Trade Regulations

Albeit not included in sanctions, Russian fertilizer companies are “strangled”

Apr, 22, 2022 Posted by Gabriel Malheiros

Week 202217

The economic sanctions imposed on Russia over the war in Ukraine do not include the ban on fertilizer exports. However, regardless of that, major Russian suppliers such as Acron, PhosAgro, Uralkali, and EuroChem face a series of obstacles arising from embargoes that, in practice, affect the trade of fertilizers.

Problems with debt repayment, obtaining a credit rating — a necessary prerequisite in the search for loans in the foreign market — and receiving investments, for example, reflect the restrictions imposed on the Russian banking system by the United States and Western allies. Besides, these sanctions encourage banks to design their compliance regulations, which can be even tougher than governments’.

Although there are particularities in each case, fertilizer companies have faced similar situations, according to press releases released between March and April. One of the barriers is the impossibility of risk rating organizations to inform the credit ratings of some of these enterprises.

PhosAgro, a major supplier of phosphate-based fertilizers, informed that Moody’s, Fitch, and S&P took out the company’s credit ratings. The exclusion was based on a European Union decision, announced on March 15, 2022, that “prevents EU-based agencies from assigning credit ratings to Russian companies and providing rating services to Russian customers,” the company said in an April 4th statement. The Acron group published a similar note but only cited Moody’s and Fitch.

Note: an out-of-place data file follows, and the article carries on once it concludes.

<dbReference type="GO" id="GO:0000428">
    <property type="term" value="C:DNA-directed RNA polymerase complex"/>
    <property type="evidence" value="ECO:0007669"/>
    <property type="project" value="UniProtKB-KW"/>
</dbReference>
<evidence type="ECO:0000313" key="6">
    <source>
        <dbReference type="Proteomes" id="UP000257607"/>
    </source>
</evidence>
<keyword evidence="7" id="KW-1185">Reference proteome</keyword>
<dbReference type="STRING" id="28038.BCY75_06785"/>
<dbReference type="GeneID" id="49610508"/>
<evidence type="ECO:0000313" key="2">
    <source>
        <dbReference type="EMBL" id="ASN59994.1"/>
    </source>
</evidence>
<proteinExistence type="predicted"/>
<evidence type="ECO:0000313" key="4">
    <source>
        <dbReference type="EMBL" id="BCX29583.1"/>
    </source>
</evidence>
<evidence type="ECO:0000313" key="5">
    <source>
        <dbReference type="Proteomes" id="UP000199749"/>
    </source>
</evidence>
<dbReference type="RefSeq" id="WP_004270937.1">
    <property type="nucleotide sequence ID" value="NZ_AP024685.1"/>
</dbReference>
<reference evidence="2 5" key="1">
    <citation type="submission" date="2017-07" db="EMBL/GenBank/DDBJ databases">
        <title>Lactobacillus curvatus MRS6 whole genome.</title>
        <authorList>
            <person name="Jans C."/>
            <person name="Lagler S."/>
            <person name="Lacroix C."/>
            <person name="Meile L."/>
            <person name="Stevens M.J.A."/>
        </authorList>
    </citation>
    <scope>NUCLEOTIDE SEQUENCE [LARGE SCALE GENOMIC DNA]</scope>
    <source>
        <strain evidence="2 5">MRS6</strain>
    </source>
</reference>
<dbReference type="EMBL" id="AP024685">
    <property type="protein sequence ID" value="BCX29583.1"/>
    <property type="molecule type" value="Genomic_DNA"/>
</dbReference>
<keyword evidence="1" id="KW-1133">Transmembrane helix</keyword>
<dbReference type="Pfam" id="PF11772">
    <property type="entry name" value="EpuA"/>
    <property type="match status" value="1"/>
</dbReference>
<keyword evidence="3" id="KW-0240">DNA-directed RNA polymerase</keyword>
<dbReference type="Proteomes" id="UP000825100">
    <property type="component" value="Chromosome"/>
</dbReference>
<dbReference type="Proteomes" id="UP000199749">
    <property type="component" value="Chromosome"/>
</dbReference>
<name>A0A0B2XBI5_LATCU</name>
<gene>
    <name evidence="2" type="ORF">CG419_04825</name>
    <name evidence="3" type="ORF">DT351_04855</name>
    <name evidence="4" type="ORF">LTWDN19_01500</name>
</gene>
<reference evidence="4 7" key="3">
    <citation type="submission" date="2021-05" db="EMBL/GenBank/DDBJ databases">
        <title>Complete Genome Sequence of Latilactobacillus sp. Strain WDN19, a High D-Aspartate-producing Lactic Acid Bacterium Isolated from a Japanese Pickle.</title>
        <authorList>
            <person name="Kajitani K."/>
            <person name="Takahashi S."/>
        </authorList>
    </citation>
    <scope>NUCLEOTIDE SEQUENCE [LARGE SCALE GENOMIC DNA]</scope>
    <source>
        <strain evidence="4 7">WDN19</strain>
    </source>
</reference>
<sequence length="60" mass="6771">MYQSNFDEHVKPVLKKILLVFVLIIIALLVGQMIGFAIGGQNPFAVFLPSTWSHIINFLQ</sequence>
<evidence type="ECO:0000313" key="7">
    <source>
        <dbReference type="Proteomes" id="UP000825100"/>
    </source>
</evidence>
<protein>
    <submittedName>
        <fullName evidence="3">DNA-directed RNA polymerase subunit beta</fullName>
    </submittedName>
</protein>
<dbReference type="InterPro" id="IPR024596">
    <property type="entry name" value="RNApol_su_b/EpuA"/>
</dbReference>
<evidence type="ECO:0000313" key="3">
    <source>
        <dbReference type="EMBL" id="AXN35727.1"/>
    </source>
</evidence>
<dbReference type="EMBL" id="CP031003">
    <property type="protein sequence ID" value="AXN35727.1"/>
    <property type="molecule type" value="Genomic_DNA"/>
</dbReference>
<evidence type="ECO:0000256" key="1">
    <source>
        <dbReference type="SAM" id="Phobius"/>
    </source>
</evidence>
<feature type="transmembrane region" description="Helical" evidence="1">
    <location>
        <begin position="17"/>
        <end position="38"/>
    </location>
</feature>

No performance indicators

With fertilizer companies “strangled” by economic sanctions, PhosAgro informed that it will not publish its operating and financial results analysis for the first quarter. The company’s decision was taken after their Global Depositary Receipts (GDRs) were revoked, which are bank certificates that allow overseas investors to trade a company’s shares outside their place of origin.

“[…] PhosAgro has always simultaneously published reports for shareholders and investors with Global Depositary Receipts. However, given the suspension of the company’s GDRs, the disclosure of operating and financial results would benefit some investors to the detriment of others.

EuroChem and Uralkali, in turn, have reported that they have had difficulties in paying debt commitments. For example, EuroChem reported problems paying interest on an operation involving eurobonds (debt securities) in mid-March.

Uralkali also failed to repay a pre-export syndicated loan installment to Credit Agricole Corporate & Investment Bank last month. The potash producer is attempting to prevent a scenario similar to that of EuroChem.

In a note on the 14th, Uralkali said that “in light of the uncertainties related to cross-border payment processing, regulatory restrictions, and delays experienced by Russian companies,” it is looking for alternative means to pay interest on Eurobonds due on the 22nd. The company suggests that investors contact their treasury for guidance in the statement.

Source: Valor Econômico

To read the full original article, please go to:

Sharing is caring!

Leave a Reply

Your email address will not be published. Required fields are marked *

The reCAPTCHA verification period has expired. Please reload the page.